10. Hi! Im making a turnbased strategy game were players move around armies on a map. How would this work with (preferably) simultaneous turns? Do players move there armies at the same time, and (since there is battles when armies meet) it's first come first serve? Meaning when a new turn starts, all armies refills their movement and the player who moves first simply moves first (actions are resolved directly). Or would all players assign orders, and when complete, all actions resolves in a seperate "mid-turn phase" where no players have the ability to interact further? The second one seems more fair but also makes the game slower.
  11. I think you overcomplicate this. Finding a formula is very hard since there is SO many parameters in even a simple game like this. You will work very hard and in the end the formula will probably not magically give you good balanced costs for your game anyway. Do a "design"-balance first. This is when you think broadly about what you want the feeling of the game units to be. for example: a cheap unit - 100 gold two medium units - 250 gold each but have different roles a luxury "kick-ass" unit - 600 gold (this may be "normally not worth it" but good if you are swimming in cash, for example). When your testers start testing the game, find out what is used and what isnt (you might be the only tester you have, this may be fine). If one unit is too good (is overly being bought compared to other things) --> either raise the price or lower the stats. This should be the overall loop of balancing the unit costs. You may want to keep one unit very expensive (if this is what your design needs), so then you need to increase its power rather than decrease its cost if it's not being used (this of course depends of the type of game you make). Makes sense to you?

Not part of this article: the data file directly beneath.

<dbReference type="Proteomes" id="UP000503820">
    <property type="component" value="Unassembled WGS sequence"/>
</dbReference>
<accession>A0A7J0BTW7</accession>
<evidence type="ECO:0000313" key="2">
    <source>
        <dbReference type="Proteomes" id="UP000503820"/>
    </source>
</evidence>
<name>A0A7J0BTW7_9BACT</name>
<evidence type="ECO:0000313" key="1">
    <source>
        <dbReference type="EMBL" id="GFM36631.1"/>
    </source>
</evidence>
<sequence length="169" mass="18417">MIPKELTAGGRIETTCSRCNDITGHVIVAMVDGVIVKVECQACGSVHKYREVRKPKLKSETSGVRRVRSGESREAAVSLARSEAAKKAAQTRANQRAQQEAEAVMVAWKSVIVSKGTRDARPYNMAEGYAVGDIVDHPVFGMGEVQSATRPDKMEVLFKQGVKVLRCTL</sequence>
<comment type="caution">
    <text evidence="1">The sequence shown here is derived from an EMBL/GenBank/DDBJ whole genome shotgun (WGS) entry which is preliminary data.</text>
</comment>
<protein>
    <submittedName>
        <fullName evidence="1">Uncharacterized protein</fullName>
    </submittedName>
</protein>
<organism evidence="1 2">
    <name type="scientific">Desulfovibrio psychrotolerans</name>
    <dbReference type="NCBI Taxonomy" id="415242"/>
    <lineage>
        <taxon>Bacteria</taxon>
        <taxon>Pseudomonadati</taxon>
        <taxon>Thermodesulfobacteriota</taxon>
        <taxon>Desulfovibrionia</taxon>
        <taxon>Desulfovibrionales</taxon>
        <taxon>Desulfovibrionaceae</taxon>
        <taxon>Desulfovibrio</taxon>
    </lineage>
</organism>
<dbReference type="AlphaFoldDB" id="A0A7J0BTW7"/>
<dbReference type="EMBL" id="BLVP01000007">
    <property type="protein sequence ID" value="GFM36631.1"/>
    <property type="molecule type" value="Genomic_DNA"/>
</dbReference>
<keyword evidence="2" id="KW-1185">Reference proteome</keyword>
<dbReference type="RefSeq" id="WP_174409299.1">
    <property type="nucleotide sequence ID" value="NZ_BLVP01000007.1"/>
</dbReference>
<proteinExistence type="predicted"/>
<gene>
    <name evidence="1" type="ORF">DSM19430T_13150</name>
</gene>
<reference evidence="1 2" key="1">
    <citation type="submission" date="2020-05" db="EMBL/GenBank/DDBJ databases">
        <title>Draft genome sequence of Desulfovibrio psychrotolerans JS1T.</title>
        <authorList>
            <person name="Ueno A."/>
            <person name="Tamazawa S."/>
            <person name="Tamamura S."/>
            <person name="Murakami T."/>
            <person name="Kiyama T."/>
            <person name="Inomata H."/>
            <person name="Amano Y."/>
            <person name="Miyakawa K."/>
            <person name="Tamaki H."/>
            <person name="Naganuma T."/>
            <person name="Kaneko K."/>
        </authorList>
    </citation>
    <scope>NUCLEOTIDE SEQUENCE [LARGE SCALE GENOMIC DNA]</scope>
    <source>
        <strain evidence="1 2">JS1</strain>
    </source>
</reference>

12. I would just say that making ONE good game is hard enough. Split it into 5 different and that seems like an unnecessary complication for you as a developer. And as previously stated, when I want to play I normally know what I want to play, I dont want anyone else to just decide for me what to play
  13. So timers are a timeless method eh? On a serious note, what does the waiting add to the player? I often feel such waiting is introduced just to offer premium items/currency for sale so the player can skip them. You add an annoyance to make the player skip that annoyance.
  14. Hi! Why cannot i do this? (and any way to do it?) #define MY_VAL 5 someFunc("the value is MY_VAL"); I thought defines were replaced when compiling exactly as they are written. So why cannot the parameter of the function (char *) interpret this as "the value is 5"? I also use the MY_VAL as an number such as: int val = MY_VAL;
  15. suliman

    Save-scamming in turnbased game?

    Well no I hate slow load/saves so that's not an option Also it seems too devious to add a "sleep" function just to waste the players time! Increased randomness will be hard with my game, so I think i'll need to use one of the other solutions. Thanks guys! (more input is always welcomed)